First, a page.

It seems the Sci Hub site itself is doing the local host redirect...?

It's a sci-hub link; does your network hijack DNS to block it?

So that thing I learned last semester is useless?

You should have learned this paper last semester, as the paper is from 2015 and is relevant if you study DH.

Anyway, for an application developer (as opposed to a crypto engineer), just use libsodium when you control both sides.

If you need to interop with someone else, use TLS 1.3 if you can, or TLS 1.2 but only with ciphers that support PFS and AEAD, i.e. in practice x25519 and P-256 ECDHE with RSA signatures with AES GCM or ChaCha20Poly1305.

Same primitives are available in SSH.

If you can, don't use IPSec, use wireguard.

Don't use pgp/openpgp/gpg email, use signal. You can use gpg to sign packages and encrypt backups, but the email integration and UX will kill you.

> Don't use pgp/openpgp/gpg email, use signal. You can use gpg to sign packages and encrypt backups, but the email integration and UX will kill you.

Is there any problem with the crypto that gpg uses, or is it just a matter of the UX?

You can configure it to use crypto that is ok (and then use it to sign software packages or encrypt backups, like I wrote above, especially when interaction with gpg is done by scripts, not manually by humans, and key distribution is out of band and PFS is not needed).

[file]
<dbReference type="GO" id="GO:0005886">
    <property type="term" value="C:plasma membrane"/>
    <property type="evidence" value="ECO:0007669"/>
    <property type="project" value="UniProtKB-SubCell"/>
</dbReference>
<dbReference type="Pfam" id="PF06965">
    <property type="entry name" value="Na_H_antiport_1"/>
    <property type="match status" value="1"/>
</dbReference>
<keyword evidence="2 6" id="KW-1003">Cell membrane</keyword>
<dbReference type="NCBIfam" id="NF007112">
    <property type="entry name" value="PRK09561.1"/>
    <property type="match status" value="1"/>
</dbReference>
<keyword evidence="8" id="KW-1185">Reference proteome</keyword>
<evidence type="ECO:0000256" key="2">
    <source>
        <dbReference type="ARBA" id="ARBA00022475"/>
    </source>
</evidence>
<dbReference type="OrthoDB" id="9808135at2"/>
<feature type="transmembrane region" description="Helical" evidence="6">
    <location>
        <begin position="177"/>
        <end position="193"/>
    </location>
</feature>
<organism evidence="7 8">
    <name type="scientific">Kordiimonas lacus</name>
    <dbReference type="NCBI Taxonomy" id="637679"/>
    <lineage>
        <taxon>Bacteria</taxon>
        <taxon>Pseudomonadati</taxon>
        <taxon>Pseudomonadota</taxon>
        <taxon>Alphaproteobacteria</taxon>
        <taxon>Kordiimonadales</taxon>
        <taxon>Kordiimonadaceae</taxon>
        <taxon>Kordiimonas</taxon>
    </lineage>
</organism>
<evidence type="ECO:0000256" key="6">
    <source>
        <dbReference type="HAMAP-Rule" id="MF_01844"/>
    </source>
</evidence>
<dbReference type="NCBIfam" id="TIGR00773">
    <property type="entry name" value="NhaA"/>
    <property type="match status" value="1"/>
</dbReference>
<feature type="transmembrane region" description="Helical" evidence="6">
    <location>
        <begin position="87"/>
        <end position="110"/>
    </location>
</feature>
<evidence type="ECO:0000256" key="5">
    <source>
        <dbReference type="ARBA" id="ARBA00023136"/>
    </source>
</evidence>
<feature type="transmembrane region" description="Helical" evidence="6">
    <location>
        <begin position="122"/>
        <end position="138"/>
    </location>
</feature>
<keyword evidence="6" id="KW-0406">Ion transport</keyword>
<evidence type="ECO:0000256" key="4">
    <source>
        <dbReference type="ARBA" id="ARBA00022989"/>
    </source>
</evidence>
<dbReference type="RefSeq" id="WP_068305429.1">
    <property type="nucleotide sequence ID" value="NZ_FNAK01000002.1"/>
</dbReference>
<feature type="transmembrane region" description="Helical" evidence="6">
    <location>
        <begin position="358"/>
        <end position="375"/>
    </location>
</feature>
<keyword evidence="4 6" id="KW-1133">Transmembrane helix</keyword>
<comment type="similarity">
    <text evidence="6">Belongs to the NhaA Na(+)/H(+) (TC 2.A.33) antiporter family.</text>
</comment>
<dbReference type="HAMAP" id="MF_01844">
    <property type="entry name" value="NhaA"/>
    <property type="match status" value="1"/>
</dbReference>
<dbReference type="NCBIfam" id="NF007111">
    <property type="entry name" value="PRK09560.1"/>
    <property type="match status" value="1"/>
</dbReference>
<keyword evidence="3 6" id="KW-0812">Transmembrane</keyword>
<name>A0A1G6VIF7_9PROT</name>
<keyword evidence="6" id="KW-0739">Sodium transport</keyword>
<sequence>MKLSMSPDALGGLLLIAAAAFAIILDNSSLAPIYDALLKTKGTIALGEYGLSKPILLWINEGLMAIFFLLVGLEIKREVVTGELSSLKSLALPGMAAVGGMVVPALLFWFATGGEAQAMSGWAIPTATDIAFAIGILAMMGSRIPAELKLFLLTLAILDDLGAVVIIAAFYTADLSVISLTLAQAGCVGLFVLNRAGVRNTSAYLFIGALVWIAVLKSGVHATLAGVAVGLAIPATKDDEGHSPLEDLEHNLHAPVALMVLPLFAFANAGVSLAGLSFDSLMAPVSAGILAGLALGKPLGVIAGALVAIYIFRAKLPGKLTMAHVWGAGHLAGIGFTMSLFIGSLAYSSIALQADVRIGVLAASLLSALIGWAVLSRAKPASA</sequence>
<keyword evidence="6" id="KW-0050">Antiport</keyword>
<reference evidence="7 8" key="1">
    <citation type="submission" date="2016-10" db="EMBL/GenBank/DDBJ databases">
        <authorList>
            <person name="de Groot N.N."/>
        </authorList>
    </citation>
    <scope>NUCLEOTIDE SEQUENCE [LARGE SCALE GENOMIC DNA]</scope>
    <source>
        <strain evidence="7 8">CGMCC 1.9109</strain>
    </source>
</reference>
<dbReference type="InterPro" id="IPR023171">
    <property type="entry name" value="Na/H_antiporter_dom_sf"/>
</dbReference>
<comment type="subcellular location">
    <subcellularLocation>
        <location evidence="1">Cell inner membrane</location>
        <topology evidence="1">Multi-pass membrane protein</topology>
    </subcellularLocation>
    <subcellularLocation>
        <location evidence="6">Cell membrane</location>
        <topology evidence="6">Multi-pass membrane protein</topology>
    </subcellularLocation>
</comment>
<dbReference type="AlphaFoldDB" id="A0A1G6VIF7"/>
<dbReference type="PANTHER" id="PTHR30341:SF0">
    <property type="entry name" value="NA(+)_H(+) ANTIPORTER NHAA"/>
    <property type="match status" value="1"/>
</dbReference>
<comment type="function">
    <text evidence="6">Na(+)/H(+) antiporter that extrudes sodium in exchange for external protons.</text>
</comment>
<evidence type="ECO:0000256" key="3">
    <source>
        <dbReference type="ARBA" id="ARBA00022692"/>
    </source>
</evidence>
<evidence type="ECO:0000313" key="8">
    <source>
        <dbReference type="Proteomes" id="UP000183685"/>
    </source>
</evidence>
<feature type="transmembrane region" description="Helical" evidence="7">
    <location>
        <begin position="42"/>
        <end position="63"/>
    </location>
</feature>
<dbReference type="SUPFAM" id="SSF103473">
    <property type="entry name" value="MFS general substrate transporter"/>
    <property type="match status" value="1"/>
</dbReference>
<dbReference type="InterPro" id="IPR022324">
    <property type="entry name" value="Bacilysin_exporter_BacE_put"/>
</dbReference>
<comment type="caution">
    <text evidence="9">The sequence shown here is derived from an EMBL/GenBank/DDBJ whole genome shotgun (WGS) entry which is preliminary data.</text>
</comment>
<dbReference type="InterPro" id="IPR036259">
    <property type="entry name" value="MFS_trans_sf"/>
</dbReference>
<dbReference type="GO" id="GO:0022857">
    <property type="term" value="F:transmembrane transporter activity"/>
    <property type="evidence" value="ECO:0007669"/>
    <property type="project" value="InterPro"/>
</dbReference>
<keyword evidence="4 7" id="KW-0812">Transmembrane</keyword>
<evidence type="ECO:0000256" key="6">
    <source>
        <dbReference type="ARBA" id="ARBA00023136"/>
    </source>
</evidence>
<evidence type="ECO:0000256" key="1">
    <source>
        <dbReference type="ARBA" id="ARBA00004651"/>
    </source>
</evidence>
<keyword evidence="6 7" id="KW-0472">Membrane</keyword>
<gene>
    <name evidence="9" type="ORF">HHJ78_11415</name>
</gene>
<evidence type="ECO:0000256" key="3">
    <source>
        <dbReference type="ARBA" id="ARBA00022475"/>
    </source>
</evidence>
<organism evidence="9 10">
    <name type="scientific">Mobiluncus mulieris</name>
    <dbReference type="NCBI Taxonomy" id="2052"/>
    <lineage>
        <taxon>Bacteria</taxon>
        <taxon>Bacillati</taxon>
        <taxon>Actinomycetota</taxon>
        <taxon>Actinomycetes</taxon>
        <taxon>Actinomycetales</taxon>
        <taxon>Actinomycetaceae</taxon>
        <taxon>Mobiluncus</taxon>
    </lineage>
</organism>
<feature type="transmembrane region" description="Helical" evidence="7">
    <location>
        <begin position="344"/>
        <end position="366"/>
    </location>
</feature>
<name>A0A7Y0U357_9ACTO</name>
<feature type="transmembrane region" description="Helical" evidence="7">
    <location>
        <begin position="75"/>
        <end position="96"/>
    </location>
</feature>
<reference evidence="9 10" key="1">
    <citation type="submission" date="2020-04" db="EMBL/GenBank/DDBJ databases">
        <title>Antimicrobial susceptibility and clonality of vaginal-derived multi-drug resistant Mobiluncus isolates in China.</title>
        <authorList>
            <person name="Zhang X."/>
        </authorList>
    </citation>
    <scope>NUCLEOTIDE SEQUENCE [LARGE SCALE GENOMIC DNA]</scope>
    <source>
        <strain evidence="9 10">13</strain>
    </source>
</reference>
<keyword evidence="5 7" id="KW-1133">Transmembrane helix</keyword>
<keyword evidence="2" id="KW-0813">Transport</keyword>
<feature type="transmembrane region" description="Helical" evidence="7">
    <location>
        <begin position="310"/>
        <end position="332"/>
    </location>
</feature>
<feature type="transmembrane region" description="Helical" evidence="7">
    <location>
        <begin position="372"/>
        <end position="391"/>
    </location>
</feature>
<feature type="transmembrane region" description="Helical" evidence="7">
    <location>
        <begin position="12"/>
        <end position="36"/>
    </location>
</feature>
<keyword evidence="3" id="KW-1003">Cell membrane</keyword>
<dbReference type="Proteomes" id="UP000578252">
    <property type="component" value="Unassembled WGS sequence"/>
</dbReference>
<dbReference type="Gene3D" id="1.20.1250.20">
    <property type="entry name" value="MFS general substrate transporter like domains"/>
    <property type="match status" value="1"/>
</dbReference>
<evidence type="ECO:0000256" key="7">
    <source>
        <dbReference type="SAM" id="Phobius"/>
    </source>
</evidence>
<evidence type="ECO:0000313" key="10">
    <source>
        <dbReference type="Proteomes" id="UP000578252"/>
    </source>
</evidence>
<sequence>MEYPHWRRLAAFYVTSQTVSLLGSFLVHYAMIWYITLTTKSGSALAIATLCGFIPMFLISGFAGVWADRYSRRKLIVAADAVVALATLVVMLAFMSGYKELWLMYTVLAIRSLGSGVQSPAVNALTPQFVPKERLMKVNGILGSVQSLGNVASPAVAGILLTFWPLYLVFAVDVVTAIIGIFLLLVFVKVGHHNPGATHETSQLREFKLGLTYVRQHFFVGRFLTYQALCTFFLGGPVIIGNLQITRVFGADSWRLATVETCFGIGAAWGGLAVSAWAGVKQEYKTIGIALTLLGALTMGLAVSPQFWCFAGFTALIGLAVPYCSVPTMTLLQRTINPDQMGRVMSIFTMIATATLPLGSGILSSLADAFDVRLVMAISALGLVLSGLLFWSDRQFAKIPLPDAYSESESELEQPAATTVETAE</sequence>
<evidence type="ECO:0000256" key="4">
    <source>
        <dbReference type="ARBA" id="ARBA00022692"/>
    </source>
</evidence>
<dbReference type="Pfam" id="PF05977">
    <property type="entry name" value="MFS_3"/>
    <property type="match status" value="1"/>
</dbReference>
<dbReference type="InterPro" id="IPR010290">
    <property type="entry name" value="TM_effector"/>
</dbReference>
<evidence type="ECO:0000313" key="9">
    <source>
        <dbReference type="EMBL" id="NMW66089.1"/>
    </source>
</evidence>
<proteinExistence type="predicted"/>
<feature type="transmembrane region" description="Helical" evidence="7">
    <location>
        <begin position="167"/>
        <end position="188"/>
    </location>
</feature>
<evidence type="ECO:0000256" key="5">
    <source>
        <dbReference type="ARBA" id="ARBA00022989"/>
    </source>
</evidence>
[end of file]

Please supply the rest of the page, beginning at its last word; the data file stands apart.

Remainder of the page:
For back and forth messages between two or more people, lack of forward secrecy is a problem, integration with the email program is a problem, email metadata is a problem (not just to and from but also the subject line), teaching your confederates to not reply in the clear quoting the entire decrypted message you sent is a problem, etc.

Security practitioners basically believe email cannot be saved, it cannot be used securely by regular people and its only use is to bootstrap something else.

> not just to and from but also the subject line

Subject is hidden in newer software e.g. Enigmail and K9 (it's moved to encrypted part and replaced with a placeholder see https://github.com/autocrypt/memoryhole).

Gpg can use a lot of different crypto primitives. Some do have problems, some are kinda broken but still good enough for use, some are too easy to make mistakes so gpg is probably bugged, and some are top of the line.

Gpg email also leak some more metadata than signal does. But it leaks to different parties, so this is not clear-cut.

Is libsodium the de facto standard instead of the original NaCl?

If so, what are the reasons? Just enhanced usability, since I recall libsodium using the NaCl crypto primitives almost directly as-is?

From the readme:

> It is a portable, cross-compilable, installable, packageable fork of NaCl, with a compatible API, and an extended API to improve usability even further.

> Sodium supports a variety of compilers and operating systems, including Windows (with MingW or Visual Studio, x86 and x64), iOS, Android, as well as Javascript and Webassembly.

Look at the release notes on the releases page to see what kind of things they do.


Use the elliptic curve version instead https://security.stackexchange.com/questions/46802/what-is-t...

This is built into modern browsers so you can use that as the basis for HMAC if you can't trust TLS or have something like an open URL for a lambda function that in theory should only be hit by someone's webhook (ie. Slack)